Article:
strParameters += Environment.NewLine + 
        $"cmd.Parameters.Add(\"?{tmp}\", MySqlDbType.VarChar)" +
        $".Value = record.{tmp}"; ;
}
this.textBoxParams.Text = strParameters;

strSQL = strSQL.Replace("`inventoryapp`.", "");
strSQL = strSQL.Replace("<{", "?").Replace(": }>", "");

Happy coding!

It’s a Good Day to Be a C# Developer

great_time_csharp_header

Recently at Connect(), Microsoft made a slew of new announcements. First, the public availability of Visual Studio 2017 Release Candidate. This just isn't a new version of the signature developer tool, it also includes the latest bits for C# 7.0. Second, Google announced they were joining the .NET Foundation. This means that Google, technically a competitor of Microsoft, wants to be actively involved in the evolution of .NET (and indirectly C#). Third, the first public release of Visual Studio for Mac. As a native environment, Visual Studio for Mac will provide the same world class tooling support for Xamarin applications, using C# and F#.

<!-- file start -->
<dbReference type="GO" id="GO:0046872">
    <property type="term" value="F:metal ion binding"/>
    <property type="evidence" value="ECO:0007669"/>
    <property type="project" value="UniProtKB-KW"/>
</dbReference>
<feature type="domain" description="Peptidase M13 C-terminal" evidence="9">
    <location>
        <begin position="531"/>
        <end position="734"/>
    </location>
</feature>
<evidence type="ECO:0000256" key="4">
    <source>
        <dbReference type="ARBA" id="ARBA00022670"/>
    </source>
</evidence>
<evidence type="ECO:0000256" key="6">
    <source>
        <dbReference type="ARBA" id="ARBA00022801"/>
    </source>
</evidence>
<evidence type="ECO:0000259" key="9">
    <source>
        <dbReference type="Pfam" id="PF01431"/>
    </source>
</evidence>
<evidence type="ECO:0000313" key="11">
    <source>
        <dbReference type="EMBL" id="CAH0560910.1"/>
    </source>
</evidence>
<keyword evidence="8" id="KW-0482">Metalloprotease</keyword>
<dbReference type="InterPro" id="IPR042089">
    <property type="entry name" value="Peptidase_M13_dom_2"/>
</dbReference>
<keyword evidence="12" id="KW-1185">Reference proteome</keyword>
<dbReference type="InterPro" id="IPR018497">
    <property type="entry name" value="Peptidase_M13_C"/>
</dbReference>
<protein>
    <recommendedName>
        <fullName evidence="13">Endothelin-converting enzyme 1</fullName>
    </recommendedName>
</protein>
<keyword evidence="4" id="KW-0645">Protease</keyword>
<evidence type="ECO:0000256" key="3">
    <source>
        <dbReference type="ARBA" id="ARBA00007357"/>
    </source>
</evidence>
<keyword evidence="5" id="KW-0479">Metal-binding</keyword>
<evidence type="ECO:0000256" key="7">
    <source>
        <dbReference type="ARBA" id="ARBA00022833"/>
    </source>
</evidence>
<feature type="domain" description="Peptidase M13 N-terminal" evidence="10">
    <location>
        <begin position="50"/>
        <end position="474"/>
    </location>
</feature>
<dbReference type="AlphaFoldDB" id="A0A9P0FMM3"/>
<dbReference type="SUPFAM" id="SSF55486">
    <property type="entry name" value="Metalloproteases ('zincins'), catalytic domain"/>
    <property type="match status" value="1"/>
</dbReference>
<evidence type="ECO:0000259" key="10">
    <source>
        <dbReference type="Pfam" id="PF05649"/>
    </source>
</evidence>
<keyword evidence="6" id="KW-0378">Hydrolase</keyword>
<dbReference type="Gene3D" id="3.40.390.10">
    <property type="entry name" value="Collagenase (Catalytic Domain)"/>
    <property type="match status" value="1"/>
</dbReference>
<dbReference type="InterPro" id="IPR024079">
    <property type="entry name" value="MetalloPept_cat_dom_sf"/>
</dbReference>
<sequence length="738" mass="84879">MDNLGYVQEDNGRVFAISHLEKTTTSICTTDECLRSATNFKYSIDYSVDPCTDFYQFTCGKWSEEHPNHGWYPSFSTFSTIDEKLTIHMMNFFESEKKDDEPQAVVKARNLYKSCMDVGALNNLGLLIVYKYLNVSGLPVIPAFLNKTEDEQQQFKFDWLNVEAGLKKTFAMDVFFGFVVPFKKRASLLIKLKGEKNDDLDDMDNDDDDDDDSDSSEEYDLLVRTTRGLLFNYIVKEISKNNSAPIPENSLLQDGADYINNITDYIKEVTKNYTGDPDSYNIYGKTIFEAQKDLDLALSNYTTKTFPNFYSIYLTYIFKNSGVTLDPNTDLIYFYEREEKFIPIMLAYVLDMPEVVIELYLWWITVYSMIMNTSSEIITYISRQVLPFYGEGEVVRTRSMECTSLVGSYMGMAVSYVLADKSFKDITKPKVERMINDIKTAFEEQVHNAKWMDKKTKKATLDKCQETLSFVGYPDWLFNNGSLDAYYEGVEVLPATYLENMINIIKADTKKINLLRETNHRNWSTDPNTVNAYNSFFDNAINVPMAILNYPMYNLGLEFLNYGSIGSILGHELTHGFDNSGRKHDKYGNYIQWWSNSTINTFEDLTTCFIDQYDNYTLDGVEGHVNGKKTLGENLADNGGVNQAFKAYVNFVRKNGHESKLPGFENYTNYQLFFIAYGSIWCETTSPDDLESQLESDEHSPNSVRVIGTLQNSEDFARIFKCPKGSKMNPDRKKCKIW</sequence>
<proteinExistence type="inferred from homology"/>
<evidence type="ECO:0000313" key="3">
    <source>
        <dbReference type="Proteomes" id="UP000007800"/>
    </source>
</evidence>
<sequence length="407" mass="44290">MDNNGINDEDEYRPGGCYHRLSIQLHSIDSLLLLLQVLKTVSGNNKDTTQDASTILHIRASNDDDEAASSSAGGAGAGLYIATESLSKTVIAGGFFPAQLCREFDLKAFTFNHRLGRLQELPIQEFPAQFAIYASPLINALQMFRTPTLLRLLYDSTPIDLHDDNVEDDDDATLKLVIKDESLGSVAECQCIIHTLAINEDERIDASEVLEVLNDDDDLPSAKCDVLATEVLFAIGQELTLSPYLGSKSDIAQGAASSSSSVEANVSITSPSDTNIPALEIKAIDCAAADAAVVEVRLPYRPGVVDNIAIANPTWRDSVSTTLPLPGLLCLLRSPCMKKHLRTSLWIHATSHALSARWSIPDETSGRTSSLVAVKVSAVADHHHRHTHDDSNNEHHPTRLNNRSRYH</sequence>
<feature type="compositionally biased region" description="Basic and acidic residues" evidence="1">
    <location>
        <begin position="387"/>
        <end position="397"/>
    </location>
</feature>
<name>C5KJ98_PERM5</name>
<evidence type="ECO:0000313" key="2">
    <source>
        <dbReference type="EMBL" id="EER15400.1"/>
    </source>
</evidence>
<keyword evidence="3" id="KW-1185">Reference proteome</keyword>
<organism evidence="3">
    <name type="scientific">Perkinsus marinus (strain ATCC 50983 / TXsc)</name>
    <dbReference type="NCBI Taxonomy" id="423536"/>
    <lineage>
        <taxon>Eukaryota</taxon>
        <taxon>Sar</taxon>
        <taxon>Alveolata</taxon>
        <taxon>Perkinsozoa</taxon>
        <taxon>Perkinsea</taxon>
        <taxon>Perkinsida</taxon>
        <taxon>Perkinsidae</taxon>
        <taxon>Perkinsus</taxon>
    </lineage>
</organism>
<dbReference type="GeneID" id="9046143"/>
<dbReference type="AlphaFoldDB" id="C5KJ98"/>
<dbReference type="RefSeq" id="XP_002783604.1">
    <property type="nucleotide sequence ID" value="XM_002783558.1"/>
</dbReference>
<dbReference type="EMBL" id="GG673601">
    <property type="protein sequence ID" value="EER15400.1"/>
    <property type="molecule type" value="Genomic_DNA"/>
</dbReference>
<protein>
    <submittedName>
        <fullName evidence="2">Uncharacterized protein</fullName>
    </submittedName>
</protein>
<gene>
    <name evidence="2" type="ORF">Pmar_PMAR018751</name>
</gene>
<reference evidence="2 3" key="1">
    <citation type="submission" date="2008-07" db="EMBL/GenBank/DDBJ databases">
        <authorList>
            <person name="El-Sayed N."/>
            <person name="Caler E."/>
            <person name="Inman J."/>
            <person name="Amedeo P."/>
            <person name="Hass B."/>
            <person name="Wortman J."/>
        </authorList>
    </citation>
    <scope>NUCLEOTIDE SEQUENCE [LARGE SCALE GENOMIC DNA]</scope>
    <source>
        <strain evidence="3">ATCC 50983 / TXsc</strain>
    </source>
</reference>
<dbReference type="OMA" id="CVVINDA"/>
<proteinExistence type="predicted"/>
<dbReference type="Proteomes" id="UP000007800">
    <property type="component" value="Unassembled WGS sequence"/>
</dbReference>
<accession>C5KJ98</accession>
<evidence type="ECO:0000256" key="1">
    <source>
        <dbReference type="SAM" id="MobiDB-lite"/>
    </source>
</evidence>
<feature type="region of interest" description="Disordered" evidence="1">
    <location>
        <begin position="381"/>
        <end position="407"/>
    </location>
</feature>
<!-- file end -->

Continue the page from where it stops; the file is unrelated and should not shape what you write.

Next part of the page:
We could go on, but there is a common thread that runs between many of these announcements. As a developer, choosing C# as a part of your technology stack is an excellent decision! But what if you are not a C# developer already? How does C# compare to other popular languages such as JavaScript, Java, Python, etc?

Migrate SQLite to MySQL

I’m developing a huge app made with Xamarin Forms in my company. A problem was to create all tables in the device with SQLite to the main database MySql.

SQLLite-To-MySql-1

I found a way to create all tables quickly with a tool called SQLite to MySQL.

SQLite-to-MySQL is a powerful and reliable tool to convert SQLite databases to MySQL, MariaDB or Percona format. The program has high performance due to direct connection to source and destination databases (it does not use ODBC or any other middleware software). Command line support allows to script, automate and schedule the conversion process.

SQLLite-To-MySql-2

SQLLite-To-MySql-3

Features

  • All versions of Linux/Unix and Windows MySQL servers are supported
  • Option to customize resulting table structure
  • Convert indexes and relationships between tables